by Aaron Levitt | August 26, 2013 11:01 am
Everyone likes cake — thick layers of hot-out-of-the-oven goodness topped with rich butter cream icing. It’s enough to make to even the most hardened curmudgeon smile. And in the case of the energy industry, North America’s shale rock is like a big, sweet piece of seven-layer black forest cake.
The beauty of North America’s geology is how the various dense layers of rock are stacked upon each other like a sheet cake. This stacking provides plenty of pockets of rich natural gas and shale oil to tap using advanced drilling techniques.
Two delicious layers have already been discovered: the Marcellus and Utica shales in Pennsylvania, Ohio and West Virginia. Both have yielded vast hydrocarbon deposits and turned firms like Range Resources (RRC) into household names.
However, for investors seeking the next big thing in shale, focusing on the icing on the top these respective formations could prove extremely profitable.
Originally drilled in the late seventies, the Upper Devonian shale is once again receiving plenty of attention from the E&P industry as hydraulic fracturing breathes new life into old energy stomping grounds. The swath of shale rock actually sits above both the Utica and Marcellus across the states of Pennsylvania and West Virginia.
That’s a critical factor in why the Devonian could be a huge monster play over the long haul.
First, the shale field is a mixture of sandstone layers only about a few hundred feet above the more famous Marcellus — which is technically called the Lower Devonian. That enables the Upper Devonian to act like a catcher’s mitt for all the gas that has drifted up through the Marcellus over the years. The two shale layers are very similar and could offer a comparable mix of dry gas and natural gas liquids.
However, the shallower Devonian could be a bigger draw than its more prolific twin.
Being the top layer of our shale cake means that the kinds of pressures that formed the Upper Devonian weren’t as great as the lower Marcellus and Utica. Greater pressure along with higher temperatures can actually “cook out” all the oil and gas located in a deeper rock formation. That’s important because shallower rock has a better chance of being more “liquids-rich.”
Currently, demand for NGLs is rising fast because the byproducts are being used in a host of industrial applications as a feedstock. These natural gas liquids are also coveted by producers because their prices are tied to oil rather than dry gas.
Then there is its lower production costs to consider.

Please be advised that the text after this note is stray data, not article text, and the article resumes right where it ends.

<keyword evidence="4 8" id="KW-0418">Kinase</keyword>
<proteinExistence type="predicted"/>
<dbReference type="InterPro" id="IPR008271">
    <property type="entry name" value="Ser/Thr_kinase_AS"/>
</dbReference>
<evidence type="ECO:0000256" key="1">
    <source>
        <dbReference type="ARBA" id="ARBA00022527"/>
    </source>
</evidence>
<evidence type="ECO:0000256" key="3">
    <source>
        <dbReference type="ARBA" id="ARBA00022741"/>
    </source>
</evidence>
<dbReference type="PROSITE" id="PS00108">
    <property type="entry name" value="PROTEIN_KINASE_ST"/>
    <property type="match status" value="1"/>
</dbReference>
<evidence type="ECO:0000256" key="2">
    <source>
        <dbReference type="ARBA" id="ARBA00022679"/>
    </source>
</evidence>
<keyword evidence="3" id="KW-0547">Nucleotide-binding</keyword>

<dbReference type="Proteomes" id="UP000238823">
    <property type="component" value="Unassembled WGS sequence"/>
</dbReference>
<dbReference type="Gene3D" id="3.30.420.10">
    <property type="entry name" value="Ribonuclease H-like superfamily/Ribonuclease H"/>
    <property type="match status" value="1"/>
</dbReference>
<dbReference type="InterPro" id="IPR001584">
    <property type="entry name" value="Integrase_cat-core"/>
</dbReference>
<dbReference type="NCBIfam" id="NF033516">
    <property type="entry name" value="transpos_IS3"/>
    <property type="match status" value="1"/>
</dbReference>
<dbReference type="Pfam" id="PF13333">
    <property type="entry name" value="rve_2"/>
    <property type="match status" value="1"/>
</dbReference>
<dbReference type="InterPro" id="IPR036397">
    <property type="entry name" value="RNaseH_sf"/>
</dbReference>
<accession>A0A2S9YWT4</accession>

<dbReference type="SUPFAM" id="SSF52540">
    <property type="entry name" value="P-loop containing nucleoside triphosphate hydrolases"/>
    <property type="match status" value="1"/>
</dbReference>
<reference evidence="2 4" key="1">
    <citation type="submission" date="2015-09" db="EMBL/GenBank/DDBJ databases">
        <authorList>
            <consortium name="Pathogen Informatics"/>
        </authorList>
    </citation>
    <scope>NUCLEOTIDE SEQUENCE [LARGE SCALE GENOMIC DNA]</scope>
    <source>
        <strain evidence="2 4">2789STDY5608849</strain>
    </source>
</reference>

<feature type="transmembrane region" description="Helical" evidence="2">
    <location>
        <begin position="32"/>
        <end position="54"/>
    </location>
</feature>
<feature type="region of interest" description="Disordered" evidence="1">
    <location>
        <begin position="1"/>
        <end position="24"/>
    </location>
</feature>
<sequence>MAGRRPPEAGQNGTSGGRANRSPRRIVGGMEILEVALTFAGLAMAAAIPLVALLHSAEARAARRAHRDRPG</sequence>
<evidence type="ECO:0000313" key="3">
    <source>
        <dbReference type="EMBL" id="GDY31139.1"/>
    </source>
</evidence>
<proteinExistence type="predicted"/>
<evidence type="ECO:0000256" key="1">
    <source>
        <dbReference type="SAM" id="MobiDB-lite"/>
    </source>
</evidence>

Given that it isn’t as deep or hard as the Marcellus, the Upper Devonian doesn’t require the millions of gallons of water, sand and other chemicals. Given the ease of fracking the formation — sometimes as little as about 50 feet below the surface — several producers in West Virginia has actually used straight hydrogen to get the job done.
And unlike several other fields — like the Bakken — getting Devonian production to market will be a much easier task. As the Marcellus as grown, so have the number of pipelines and gathering systems in the region. Upper Devonian producers should have no problems tapping into this growing network of midstream infrastructure.
While there have been no official reserve estimates or predictions from the Energy Information Administration, the potential for the Devonian to pay off big time for producers is certainly there. Only about 20 or so wells have been drilled into the formation, so this play is still in its infancy.
Chesapeake (CHK), small-cap Rex Energy (REXX) and coal/natural gas producer CONSOL Energy (CNX) have all begun tapping the Devonian with great success, while the previously mentioned Range Resources has started on a project to drill through the Devonian, Marcellus and the Utica all from a single drill pad. Any of these firms could be big winners from the field.
However, the biggest could be EQT (EQT).
After great results from early test wells — an average estimated ultimate recovery of 1.2 billion cubic feet per 1,000 feet drilled — the E&P firm has made the Upper Devonian a major contributor to its future drilling and production plans. Like RRC, EQT is planning on drilling both the Marcellus and Devonian from a single well pad and has recently doubled the number of wells its plans to drill in the region to 22.
Yet there is still plenty of room for EQT to grow in the Devonian as well as the Marcellus.
Across the Appalachian Basin, the firm has drilling rights on nearly 3.5 million acres. That’s a huge amount of land for prospecting. More importantly, EQT estimates that its proven and probable reserves for its Upper Devonian holdings sit at an impressive 2.4 trillion cubic feet. Adding in the company’s low cost structure and existing midstream assets in the region — through its EQT Midstream Partners, LP (EQM) subsidiary — and you have a recipe for success.
It’s easy to see why analysts have share price targets for EQT roughly $15 higher than today.
As of this writing, Aaron Levitt did not hold a position in any of the aforementioned securities.
Source URL: http://investorplace.com/2013/08/forget-the-marcellus-the-upper-devonian-is-the-shale-superstar/
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